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Home The River Basin People and the River Governance Resource Management
The River Basin
Climate and Weather
Water Quality
Ecology & Biodiversity
 Aquatic Ecology
 Biodiversity in the Basin
 Eco-regions & Hotspots
 Biodiversity Resources & Protected Areas
Human Impacts
 Major Threats



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Human Impacts on Biodiversity  

Humans earn and secure their Livelihood by modification of the environment, driven by demands for water, food, and energy.

Humans intervene in aquatic habitats in three ways (Falkenmark 2003):

  1. Flow control of rivers to fit the seasonality of water flow to the seasonal water demands. Beside dams and reservoirs also well drilling and groundwater pumping manipulates water flows.
  2. Land cover changes such as cutting down vegetation (deforestation) or altered use for agricultural development.
  3. Water extraction for consumption and irrigation.

The Millennium Declaration of the United Nations aims to halve the percentage of the population suffering from poverty, hunger and lack of safe drinking water and sanitation in 1990 by 2015. To achieve these goals humans will intervene in the ecosystem with potentially negative effects on biodiversity. Falkenmark describes this as the ‘basic dilemma’:

“Humans and ecosystems share the same water.”

Because both, humans and ecosystems are fully depending on water, Integrated Water Resourses Management (IWRM) offers an approach to balance the protection of ecosystems and the demand for water to secure human livelihoods.

Logging forests for land preparation in Upper Kunene River basin.
Source: Tump 2004
( click to enlarge )

Human Impacts on Biodiversity





Overexploitation (or over harvesting) refers to harvesting a renewable source at a rate that is unsustainable

Overexploitation can effect various natural resources such as grazing pastures (overgrazing), fish stocks (over fishing), and forests (over logging)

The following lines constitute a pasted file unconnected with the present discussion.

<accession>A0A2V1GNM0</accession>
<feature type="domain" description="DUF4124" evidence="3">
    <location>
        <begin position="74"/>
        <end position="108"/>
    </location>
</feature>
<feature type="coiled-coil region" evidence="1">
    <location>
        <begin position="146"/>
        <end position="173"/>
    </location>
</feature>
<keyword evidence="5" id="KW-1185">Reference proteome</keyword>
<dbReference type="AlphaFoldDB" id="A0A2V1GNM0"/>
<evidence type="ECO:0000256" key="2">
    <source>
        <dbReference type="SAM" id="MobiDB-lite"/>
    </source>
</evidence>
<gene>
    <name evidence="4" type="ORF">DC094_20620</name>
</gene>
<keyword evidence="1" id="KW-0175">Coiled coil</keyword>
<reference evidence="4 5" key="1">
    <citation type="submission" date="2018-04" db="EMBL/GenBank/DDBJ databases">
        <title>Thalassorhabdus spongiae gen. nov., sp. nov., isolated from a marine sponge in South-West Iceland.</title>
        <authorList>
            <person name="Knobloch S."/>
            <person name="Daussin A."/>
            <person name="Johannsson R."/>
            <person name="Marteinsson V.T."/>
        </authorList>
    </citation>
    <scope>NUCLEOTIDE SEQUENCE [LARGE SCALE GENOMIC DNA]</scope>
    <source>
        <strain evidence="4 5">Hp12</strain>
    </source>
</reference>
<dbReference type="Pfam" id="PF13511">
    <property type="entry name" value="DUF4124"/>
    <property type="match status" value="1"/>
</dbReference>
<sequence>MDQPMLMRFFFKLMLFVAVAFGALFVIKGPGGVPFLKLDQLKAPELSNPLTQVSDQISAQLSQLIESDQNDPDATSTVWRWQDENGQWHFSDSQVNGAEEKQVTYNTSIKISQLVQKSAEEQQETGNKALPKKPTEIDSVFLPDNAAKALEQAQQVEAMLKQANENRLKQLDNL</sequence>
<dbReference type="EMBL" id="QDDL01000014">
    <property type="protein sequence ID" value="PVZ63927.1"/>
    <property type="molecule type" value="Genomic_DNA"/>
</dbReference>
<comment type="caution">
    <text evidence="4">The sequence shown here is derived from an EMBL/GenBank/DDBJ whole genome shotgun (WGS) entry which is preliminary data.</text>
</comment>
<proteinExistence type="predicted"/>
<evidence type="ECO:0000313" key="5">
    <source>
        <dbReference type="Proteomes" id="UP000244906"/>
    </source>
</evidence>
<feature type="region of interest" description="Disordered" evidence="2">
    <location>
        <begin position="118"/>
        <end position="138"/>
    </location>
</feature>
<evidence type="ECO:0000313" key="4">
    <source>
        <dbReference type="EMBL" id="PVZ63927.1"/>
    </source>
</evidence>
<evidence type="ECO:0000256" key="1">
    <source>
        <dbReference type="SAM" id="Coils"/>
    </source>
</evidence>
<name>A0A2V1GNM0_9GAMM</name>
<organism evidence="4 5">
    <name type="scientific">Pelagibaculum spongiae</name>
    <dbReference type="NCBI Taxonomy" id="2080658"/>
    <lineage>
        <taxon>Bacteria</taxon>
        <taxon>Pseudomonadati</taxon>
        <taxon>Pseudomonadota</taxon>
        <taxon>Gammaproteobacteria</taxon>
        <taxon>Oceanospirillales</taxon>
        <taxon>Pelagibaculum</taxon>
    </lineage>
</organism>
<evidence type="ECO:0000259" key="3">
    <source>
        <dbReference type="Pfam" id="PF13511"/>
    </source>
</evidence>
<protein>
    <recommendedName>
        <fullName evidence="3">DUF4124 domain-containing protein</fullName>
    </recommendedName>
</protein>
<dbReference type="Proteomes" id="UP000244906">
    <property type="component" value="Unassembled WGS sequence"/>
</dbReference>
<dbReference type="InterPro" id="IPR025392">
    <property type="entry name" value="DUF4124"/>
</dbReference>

Overexploitation harms and can destroy habitats and the species depending on this habitat
Continuous overexploitation can lead to the destruction of the resource

Alien species introduction

Alien species living outside its native distributional range, which have arrived there by human activity, either intentional or accidental

Alien invasive species often do not have natural enemies in the invaded region. They compete with indigenous species for space and nutrients and may dispossess them
Invasive species represent the second leading cause of species extinction and loss of biodiversity in aquatic environments worldwide


Pollution is the introduction of contaminants into an environment that causes instability, disorder, harm or discomfort to the ecosystem

Pollution consists of agricultural, urban, and industrial wastes containing contaminants such as sewage, fertilizer, and heavy metals
Many of the pollutants entering ecosystems are very toxic to living organisms, it has proven to be very damaging to habitats and species
They can lower reproductive success, prevent proper growth and development, and even cause death.

Habitat fragmentation and habitat destruction

Habitat fragmentation is caused when vegetation is cleared for agriculture, rural development, urbanization and the creation of hydroelectric reservoirs

Habitat degradation, fragmentation, and pollution are aspects of habitat destruction

Habitats which were once continuous become divided into separate fragments
It affects biodiversity by reduction in the dimension and amount of available habitat.
In smaller patches of habitat the competition for nutrition and space between animals increases
Migration routes may become disconnected causing problems for mobile animals to move between habitats
Adapted from US Environmental Protection Agency and various sources




Explore the sub-basins of the Kunene River

Video Interviews about the integrated and transboundary management of the Kunene River basin

Explore the interactions of living organisms in aquatic environments

Examine how the hydrologic cycle moves water through and around the earth